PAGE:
I’m a little shocked that 60.51% have 4 CPUs but in the many years this has been standard only 4.15% have 6 CPUs and only .99% have 8. That leaves 31.40% of people using 2 CPUs like my laptop had in 2006. The conclusion would seem to be that a lack of more processing cores is not generally a serious performance bottleneck in gaming.

RAM seems to not have become much more plentiful either. There are roughly three equal groups: less than 8GB, exactly 8GB, and more than that. At 38.97% the setups with 8GB are most prevalent. But 36.67% have more than 12GB. The survey format doesn’t even explore silly levels of RAM that people like to have for VMs and video editing. But again, I think we must conclude that after 8GB, going crazy on the RAM has diminishing returns on gaming enjoyment.

Graphics cards are a rout — 15 of 16 most popular graphics cards are Nvidia GeForce. Here’s a rough breakdown of popular video cards. Don’t get too upset if I’m a couple percent off — I think the survey was too. The interesting thing to note here is that half of gamers have pretty decent cards. My guess is that the other half are making do with laptops and tablets and such.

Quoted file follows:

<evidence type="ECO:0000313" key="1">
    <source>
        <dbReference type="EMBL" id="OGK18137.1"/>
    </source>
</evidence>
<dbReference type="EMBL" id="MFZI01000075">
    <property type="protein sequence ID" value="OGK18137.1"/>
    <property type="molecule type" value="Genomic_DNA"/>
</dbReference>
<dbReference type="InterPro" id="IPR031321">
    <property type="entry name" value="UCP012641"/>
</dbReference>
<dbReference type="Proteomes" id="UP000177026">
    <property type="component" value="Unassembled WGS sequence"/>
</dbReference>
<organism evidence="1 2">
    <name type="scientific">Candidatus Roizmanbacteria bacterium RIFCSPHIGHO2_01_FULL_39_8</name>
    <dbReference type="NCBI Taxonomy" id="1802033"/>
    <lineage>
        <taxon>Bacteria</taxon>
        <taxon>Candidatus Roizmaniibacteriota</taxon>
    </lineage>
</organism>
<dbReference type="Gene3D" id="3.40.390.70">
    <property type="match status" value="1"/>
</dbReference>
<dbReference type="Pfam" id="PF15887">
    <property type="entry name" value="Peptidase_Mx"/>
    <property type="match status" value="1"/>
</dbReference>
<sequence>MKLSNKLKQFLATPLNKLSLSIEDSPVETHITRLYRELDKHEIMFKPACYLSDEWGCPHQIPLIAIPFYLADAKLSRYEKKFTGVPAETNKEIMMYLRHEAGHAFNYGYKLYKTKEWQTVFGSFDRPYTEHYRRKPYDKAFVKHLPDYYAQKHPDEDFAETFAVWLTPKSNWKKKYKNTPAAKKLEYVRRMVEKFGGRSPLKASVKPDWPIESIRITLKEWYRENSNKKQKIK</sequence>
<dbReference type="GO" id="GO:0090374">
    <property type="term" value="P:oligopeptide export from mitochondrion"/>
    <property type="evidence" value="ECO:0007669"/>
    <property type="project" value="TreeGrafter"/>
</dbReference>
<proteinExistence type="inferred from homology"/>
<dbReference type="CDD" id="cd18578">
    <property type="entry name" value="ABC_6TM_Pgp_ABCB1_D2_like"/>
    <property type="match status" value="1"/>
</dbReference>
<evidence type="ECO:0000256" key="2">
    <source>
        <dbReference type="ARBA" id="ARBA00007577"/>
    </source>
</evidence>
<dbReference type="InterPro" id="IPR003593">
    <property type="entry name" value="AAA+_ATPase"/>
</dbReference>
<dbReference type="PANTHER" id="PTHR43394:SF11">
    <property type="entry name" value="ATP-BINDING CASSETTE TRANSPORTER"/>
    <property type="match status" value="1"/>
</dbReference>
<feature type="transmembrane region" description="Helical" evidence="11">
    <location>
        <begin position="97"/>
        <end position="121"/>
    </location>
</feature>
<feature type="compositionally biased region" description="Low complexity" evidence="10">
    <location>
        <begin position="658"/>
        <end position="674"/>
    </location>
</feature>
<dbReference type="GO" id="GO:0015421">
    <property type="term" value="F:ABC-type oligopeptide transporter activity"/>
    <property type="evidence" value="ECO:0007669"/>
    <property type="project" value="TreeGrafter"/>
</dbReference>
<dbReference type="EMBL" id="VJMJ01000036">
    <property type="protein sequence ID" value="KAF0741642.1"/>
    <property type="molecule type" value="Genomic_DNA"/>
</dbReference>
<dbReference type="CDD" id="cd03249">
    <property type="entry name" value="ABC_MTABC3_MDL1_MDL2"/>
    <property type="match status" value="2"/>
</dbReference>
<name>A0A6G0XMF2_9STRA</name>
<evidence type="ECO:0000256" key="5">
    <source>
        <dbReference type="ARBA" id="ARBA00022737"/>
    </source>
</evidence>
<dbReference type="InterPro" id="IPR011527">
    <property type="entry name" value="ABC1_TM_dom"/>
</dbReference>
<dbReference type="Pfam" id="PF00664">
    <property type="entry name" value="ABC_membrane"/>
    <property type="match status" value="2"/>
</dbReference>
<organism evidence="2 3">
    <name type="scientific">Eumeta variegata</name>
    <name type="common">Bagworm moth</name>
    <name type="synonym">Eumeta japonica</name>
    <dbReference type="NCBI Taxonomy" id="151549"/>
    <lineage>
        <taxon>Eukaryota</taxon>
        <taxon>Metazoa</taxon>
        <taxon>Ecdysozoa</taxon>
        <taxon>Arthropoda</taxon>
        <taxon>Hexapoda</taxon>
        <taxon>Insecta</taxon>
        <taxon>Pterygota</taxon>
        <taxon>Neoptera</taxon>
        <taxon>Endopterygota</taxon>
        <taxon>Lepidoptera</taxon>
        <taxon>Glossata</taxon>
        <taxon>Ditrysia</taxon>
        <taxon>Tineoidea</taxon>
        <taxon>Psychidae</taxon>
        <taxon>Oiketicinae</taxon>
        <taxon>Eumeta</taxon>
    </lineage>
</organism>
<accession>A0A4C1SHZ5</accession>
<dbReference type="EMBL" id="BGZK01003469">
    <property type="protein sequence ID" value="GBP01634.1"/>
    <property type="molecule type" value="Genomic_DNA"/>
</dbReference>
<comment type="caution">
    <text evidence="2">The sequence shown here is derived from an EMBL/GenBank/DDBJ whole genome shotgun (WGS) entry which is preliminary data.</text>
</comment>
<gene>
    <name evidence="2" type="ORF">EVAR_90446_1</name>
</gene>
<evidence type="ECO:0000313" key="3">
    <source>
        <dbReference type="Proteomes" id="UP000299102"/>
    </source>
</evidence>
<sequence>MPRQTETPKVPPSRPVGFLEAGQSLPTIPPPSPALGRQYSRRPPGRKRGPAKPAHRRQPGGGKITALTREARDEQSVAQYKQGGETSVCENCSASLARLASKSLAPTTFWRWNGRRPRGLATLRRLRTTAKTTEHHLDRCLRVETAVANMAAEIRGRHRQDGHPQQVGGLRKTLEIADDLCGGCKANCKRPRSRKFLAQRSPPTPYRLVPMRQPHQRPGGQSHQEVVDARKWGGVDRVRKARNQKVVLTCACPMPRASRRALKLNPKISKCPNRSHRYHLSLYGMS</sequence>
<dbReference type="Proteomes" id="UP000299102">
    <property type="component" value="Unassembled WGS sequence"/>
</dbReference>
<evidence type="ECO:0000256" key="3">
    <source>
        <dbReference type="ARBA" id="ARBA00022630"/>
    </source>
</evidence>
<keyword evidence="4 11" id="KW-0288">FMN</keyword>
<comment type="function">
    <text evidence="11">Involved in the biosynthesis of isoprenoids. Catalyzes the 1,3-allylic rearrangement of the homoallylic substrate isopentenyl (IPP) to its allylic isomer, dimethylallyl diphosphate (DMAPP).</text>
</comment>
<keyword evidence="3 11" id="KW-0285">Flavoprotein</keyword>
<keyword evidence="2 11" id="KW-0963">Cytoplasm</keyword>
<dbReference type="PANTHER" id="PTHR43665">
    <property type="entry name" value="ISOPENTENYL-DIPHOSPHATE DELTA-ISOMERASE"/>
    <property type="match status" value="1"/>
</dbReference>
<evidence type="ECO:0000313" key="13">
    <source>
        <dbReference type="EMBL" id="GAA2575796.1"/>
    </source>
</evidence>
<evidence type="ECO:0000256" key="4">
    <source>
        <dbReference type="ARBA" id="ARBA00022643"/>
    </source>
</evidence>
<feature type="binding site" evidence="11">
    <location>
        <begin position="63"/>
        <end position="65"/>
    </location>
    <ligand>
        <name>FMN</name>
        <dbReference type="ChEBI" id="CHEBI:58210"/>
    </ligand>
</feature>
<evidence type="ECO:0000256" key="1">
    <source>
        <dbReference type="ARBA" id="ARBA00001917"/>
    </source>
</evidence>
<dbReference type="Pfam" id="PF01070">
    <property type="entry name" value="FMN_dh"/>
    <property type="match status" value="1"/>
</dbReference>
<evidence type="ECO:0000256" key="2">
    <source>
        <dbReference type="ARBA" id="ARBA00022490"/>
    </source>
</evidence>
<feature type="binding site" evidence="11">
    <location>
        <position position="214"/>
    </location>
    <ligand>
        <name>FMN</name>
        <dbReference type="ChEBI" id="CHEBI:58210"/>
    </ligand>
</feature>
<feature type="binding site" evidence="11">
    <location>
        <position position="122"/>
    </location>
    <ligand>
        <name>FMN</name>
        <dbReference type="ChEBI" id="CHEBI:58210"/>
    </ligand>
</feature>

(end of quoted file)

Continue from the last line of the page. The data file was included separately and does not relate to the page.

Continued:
32.46 GeForce 10xx 17.93 GeForce 9xx 10.38 GeForce 7xx 8.76 GeForce 6xx 10.20 Radeon 10.53 Intel 11.96 Other

Last year I wrote about how prices are stablizing in the computer world. Usually that’s a good thing but since computers have been getting delightfully better and cheaper historically, this feels like the end of the party.

I’m really curious how this will all turn out. Clearly Intel has some serious challenges. Here’s a nice article discussing Intel’s many strategic problems. Clearly they’ve lost to Nvidia on what matters to the serious people, the gamers. And from that gaming enthusiasm came GPUs that are now the default way technical people do advanced technical things. Intel may want to catch up but I’m not sure that will be easy.

The only prediction I will make is that gamers will continue to greatly influence what technology gets seriously developed — more than the other way around.